I like making bread. I need to carefully pick my time at the moment. At different times of my treatment my skin can be toxic, so toxic that it can cause blisters on a baby’s skin.
But on a good day bread breaking has real benefits. At least it does for me. Weighing the ingredients and mixing the dough takes enough concentration to relax into the job. Kneading the bread can be very satisfying, the steady, repetitive, firm actions required to break down the gluten. Then forced relaxation waiting for the proving time. Knocking back and proving again is all therapeutic. Finally the smell of the loaf turning golden brown in the oven. Bread making is a delight. But the best thing about bread baking.........It gets my hands really clean.
You know when little kids make food, perhaps at school and guinea pig dad has to try some. You look at it and the first thought that enters your head is “botulism”, but you pop the grey jam tart into your mouth and say “delicious, wonderful, fantastic" or words to that effect.
The question is, at what point does honesty really become the best policy?
I busily write about all sorts. Anecdotes of my past. Notes regarding my health. The cars I have owned. But I skirt around some aspects of my life because I'm busy saying “ delicious, wonderful, fantastic" instead of being honest.
Let’s face it we all have a past. It’s the past that informs the present and guides us into the future. So at what point should I stop sanitizing some of my narrative? After all it's what makes me me!
If you want to know how I intend to proceed, I simply haven’t a clue. I’m in a quandary. I really don’t know.
In the meantime I’ll tell you a tale. A story where honesty would have been costly. Where truth would not have elicited sympathy. Where a good old fashioned lie provided my youngest brother Matt and I with a story we still regale.
It happened not far short of 40 years ago.
Jon, our eldest brother was living, at the time, in a street called Rollit Crescent in Hounslow. I lived there for a while but for fear of digression I’ll stick to one story at a time. Jon had acquired an old Volvo estate car from our uncle Nick. In the back of this car there was a spare Volvo engine that was suitable for our father’s Volvo. Dad’s car had an ailing engine. Jon wanted the car gone, dad wanted the engine and I, if I made my way to Hounslow and drove the Volvo home, could keep the car. Win, win, win!
I was teaching at the time so Matt (who was coming for company) and I decided to book a coach to London. It was a Thursday, after school I popped into the ticket office that used to be at St Austell bus station and purchased two tickets for the Friday. I explained that I was a teacher so couldn't travel until later in the day. I came away with two tickets for a journey on Friday commencing at Bretonside Bus Station in Plymouth and terminating at Paddington Bus Station. All set for 7 o'clock.
We were dropped off shortly before 7 by dad who promptly beat a retreat. Matt and I waited. We waited and waited. Then we waited some more. Something was amiss. We had a phone number to call. So we needed to find a phone box. We called, no reply, we persisted. Eventually at about 9pm we found someone to talk to. “Sorry mate your tickets were for our 7am coach”. In a carefully measured way I explained that I was a teacher, I specifically asked for an evening ticket which I bought in good faith. Sorry mate. So I decided to embellish the story just a bit. We were travelling to a wedding. I was to be Best Man at 2pm. Could you really not help somehow? He told us to wait by the phone. He would call back. This is a good point to tell you it was bloody freezing. There was snow on the ground. Brrrrrr!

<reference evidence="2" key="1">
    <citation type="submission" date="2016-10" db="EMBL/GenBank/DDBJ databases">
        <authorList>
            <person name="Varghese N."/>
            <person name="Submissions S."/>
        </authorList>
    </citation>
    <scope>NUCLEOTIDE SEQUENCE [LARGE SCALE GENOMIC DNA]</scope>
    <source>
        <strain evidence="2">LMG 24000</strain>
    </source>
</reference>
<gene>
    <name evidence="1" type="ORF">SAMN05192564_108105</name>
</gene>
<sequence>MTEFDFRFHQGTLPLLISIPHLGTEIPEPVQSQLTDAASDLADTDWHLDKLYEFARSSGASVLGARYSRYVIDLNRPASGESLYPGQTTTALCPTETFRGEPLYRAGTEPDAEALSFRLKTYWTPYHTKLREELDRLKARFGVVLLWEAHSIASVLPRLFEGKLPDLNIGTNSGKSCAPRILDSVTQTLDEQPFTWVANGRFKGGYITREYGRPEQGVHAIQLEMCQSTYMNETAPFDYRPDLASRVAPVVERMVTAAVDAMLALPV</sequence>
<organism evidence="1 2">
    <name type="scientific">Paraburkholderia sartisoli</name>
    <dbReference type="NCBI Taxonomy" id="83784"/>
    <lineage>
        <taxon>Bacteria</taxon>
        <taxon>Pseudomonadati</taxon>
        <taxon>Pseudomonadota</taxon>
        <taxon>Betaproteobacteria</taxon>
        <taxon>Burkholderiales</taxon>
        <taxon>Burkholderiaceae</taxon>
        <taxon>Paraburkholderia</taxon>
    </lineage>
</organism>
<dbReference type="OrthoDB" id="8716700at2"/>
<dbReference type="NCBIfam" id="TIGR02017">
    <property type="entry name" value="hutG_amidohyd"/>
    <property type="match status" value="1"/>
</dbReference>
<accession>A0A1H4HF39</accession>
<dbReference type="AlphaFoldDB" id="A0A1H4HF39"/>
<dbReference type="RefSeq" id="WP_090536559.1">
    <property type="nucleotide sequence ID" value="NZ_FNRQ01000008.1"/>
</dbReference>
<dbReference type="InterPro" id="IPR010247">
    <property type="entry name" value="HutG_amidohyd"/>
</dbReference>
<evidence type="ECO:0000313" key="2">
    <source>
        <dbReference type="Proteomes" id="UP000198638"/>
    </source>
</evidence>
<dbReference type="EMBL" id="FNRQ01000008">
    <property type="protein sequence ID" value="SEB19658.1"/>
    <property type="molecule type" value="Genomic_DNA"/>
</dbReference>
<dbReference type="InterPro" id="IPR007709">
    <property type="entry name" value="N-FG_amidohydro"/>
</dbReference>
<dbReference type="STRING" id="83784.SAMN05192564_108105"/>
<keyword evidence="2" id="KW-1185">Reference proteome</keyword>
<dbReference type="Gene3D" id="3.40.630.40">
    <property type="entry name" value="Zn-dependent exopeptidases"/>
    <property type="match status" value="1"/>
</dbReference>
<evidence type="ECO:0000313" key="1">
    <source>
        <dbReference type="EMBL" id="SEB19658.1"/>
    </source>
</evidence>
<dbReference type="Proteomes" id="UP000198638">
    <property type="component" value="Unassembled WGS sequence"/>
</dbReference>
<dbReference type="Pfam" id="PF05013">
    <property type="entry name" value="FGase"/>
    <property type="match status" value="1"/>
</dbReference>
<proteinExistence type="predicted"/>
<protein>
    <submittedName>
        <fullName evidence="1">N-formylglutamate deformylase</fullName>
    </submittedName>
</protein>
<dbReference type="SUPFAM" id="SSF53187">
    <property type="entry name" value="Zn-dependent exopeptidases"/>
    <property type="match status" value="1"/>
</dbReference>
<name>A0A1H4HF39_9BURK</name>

After what seemed like an age, by now it’s about 10pm, the phone rang. “If you can get to our depot at 6am we'll get you both to London”. “Ok Matt, we'd better stick to the wedding story”.
Now Bretonside Bus Station was a pretty unsavoury place in the early 80s. Staying there overnight, in the winter, with snow on the ground wasn't our idea of fun. We phoned our cousin Malcolm. He kindly collected us, took us home for a hot drink and left us to snooze for a few hours in the lounge. (Malcolm, son of Nick, Nick, previous owner of Volvo we're going to collect). At about 5am he took us off to the coach depot.
We arrived to darkness. Nothing was happening. We saw a light. We investigated. We found a coach driver who knew of our predicament, wedding and all. He was taking an empty coach to Twickenham “hop on”.
Matt describes the coach like this “The bus had the guide's little dicky seat by the steps, there were the 5 seats right at the back and a Parker Knoll Norton recliner on a sheet of ply in the middle. When we passed other coaches, they couldn't quite figure out what they were seeing. Neil (Lord Muck) Bate boobed up like gawd almighty, with his attendant valet (me)!”
John, the driver, told us that the shell of the coach was on the way to a specialist company to be fitted out as the crew bus for the rock band Saxon. We rattled about in this coach all the way to Twickenham where we found Jon waiting for us. To our amusement the driver wished us well and was happy to have been able to get us to the wedding on time.
A few hours later we drove the Volvo home.
Jon got rid of the car, dad got the engine and I got a new motor. The coach driver could tell the tale of how he saved the wedding day. Everyone’s a winner.
So is honesty the best policy?
Perhaps I’ll continue sanitizing my narrative, at least for now.
P.S. The Volvo was a dog. I swopped it for a V8 Rover P6 and a little Dutch Daf 66 variomatic.